• Landesman, S., Jaccard, J., & Gunderson, V. (1991). The family environment: The combined influence of family behaviour, goals, strategies, resources and individual experiences. In M. Lewis & S. Feinman (Eds.), Social influences and socialization in infancy (pp. 63-96). New York, NY: Plenum.
  • Liu, B. C. (1976). Quality of life indicators in U.S. metropolitan areas: A statistical analysis. New York, NY: Praeger Publishers.
  • Newschaffer, C. J. (1998). Validation of Behavioral Risk Factor Surveillance System (BRFSS) HRQOL measures in a statewide sample. Atlanta, GA: Centers for Disease Control and Prevention.
  • World Health Organization (WHO). (2012). WHOQOL User Manual. Retrieved from https://www.who.int/toolkits/whoqol

About the Author

Nicole is a behavioral scientist and writer based in Perth, Western Australia. Her research interests lie at the intersection between wellbeing, personal energy, and positive psychology, and her work appears in several top business journals, including the Journal of Organizational Behavior.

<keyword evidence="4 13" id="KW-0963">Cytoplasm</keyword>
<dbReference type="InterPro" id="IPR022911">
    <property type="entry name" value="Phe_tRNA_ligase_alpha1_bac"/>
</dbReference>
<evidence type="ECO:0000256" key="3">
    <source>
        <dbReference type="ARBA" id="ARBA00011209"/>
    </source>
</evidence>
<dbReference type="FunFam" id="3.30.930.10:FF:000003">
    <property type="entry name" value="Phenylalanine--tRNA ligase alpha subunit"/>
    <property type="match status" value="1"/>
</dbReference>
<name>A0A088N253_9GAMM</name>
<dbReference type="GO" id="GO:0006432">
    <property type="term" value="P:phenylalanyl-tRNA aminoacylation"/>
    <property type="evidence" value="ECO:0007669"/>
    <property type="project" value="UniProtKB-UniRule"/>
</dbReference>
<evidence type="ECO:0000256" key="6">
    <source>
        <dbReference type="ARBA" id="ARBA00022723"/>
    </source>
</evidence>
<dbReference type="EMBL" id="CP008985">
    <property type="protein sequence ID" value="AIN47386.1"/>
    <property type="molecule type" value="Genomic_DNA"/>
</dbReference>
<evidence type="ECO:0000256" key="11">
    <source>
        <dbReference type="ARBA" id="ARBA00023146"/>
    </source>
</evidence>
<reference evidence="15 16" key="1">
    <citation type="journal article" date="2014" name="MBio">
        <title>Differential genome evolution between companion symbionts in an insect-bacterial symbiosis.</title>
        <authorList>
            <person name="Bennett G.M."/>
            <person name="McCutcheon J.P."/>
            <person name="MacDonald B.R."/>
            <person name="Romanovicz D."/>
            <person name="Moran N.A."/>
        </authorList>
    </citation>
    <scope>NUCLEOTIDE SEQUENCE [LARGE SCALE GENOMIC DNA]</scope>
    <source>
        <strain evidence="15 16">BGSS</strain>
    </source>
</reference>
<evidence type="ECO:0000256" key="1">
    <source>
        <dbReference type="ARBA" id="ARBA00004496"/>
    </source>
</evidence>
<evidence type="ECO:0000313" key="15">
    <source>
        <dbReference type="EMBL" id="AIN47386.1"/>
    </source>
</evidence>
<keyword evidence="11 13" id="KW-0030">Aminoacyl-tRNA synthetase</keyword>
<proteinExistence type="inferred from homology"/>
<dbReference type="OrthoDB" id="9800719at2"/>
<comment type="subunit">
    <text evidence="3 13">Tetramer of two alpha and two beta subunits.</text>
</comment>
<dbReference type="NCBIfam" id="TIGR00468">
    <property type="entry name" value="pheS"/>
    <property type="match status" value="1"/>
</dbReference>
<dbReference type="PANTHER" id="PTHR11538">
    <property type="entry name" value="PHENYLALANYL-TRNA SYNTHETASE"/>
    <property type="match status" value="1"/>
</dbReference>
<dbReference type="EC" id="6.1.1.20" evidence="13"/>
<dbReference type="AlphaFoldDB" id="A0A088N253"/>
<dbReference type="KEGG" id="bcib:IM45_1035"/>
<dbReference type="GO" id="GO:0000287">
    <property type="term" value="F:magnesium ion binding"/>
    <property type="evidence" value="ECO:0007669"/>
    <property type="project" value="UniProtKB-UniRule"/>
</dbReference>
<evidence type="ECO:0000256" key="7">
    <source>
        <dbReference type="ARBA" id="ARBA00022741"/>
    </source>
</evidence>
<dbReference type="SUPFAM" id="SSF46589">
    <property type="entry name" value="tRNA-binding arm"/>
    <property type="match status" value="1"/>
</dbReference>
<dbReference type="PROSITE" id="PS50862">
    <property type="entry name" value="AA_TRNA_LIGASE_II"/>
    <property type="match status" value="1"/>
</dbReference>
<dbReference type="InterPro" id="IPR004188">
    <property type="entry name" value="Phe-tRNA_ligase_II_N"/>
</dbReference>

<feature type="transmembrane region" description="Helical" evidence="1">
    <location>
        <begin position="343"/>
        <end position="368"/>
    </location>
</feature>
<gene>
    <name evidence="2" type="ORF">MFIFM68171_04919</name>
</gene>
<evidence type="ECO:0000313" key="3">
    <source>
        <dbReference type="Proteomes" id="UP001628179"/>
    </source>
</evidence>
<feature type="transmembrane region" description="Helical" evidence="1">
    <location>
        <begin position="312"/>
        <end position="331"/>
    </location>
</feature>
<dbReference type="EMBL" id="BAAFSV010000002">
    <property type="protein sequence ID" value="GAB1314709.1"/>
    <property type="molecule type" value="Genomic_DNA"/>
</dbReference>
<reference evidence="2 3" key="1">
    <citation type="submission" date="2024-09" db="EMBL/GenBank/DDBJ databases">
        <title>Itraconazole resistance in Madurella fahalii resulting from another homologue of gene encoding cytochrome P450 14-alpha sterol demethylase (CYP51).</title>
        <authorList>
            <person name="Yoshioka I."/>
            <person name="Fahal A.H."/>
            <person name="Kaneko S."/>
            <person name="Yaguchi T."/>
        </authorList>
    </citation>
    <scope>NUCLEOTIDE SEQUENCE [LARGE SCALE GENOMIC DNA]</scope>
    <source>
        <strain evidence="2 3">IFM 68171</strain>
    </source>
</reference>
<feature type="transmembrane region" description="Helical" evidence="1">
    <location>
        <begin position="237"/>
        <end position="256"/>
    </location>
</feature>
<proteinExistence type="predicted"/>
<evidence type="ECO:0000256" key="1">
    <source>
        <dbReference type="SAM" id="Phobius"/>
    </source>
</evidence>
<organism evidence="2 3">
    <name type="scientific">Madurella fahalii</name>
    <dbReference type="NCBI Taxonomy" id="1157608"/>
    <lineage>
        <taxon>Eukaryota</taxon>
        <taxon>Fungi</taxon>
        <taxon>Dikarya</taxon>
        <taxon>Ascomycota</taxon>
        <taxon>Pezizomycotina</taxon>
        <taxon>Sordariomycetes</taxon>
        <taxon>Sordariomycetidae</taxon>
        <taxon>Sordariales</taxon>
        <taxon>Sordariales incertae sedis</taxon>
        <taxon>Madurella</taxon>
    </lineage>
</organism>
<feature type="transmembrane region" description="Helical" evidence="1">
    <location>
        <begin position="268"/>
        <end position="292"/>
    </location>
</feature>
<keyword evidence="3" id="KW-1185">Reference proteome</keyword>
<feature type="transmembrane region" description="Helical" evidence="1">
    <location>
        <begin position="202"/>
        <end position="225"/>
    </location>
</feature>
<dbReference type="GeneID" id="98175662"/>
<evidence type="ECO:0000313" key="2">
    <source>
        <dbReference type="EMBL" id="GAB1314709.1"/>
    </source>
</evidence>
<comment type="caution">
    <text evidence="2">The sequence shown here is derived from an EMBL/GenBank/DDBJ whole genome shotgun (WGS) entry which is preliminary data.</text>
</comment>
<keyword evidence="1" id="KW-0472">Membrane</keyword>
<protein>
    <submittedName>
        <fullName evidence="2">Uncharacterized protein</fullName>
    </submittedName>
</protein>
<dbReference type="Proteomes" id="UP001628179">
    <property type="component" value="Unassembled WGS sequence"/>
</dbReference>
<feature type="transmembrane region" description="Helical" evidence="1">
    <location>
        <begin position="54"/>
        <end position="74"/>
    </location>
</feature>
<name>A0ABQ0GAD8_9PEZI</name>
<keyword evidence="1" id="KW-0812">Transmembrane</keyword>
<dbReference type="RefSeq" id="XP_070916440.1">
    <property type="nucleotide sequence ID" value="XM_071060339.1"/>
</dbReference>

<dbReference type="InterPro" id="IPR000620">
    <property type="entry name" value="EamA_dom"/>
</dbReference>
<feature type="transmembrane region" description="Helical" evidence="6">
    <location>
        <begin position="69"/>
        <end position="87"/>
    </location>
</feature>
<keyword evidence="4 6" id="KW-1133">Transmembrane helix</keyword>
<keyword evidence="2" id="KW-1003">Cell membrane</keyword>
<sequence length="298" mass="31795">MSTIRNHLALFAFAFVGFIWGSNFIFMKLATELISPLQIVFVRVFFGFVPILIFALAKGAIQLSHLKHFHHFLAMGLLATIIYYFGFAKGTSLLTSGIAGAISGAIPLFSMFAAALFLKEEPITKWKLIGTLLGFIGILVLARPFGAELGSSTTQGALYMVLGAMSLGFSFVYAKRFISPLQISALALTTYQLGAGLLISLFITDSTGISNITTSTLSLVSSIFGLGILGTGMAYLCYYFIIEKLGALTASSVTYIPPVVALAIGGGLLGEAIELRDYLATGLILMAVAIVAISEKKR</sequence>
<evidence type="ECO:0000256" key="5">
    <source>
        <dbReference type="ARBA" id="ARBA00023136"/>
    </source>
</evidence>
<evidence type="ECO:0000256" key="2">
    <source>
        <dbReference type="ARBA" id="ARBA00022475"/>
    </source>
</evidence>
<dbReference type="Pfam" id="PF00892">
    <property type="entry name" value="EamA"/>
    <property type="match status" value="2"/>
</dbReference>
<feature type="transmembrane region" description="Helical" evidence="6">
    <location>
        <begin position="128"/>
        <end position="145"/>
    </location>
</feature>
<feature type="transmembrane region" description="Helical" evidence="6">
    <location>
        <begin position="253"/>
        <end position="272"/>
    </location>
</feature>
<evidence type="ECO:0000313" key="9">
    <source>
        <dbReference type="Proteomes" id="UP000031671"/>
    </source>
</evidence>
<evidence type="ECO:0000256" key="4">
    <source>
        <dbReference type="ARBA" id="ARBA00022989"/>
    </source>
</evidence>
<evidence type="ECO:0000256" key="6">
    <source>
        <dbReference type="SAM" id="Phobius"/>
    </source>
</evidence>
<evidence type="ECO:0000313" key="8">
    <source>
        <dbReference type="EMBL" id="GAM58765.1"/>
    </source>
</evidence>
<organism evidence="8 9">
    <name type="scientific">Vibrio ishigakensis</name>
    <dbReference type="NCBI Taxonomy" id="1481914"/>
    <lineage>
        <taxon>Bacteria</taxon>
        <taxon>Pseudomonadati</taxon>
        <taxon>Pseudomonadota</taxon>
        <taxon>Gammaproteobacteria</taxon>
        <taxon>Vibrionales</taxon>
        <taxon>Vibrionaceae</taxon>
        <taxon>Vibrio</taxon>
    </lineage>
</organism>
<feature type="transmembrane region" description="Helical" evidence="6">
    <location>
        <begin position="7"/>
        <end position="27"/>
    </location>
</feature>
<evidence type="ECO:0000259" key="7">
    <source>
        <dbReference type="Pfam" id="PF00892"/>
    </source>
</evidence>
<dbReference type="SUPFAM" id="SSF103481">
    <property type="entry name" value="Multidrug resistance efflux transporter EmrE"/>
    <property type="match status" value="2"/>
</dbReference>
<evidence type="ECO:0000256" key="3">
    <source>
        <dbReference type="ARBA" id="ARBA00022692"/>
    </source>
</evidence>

Comments

  1. Rosie

    May I humbly ask, if I was able to fill up the necessary informations on the link you provided for the user agreement of WHOQOL-BREF, how will I know if I am allowed to use the questionnaire? Will they notify me? Or can I just download the documents and use it for research purposes? Thank you

    Reply
    • Nicole Celestine, Ph.D.

      Hi Rosie,

      Once you fill in the information, you instantly gain access to the questionnaire via download — there’s no wait time 🙂

      – Nicole | Community Manager

      Reply
  2. elene

    hi im doing research on perception and impact analysis of quality of life during covid 19 pandemic to urban poor society. i would like to ask what is the best way to measure qol? i think whoqol is the best. is it correct?

    Reply
    • Nicole Celestine, Ph.D.

      Hi Elene,

      Yes, if you’re looking to assess QOL in general, I generally tend to recommend the WHOQOL as it’s a good all-rounder and widely used in research. 🙂

      – Nicole | Community Manager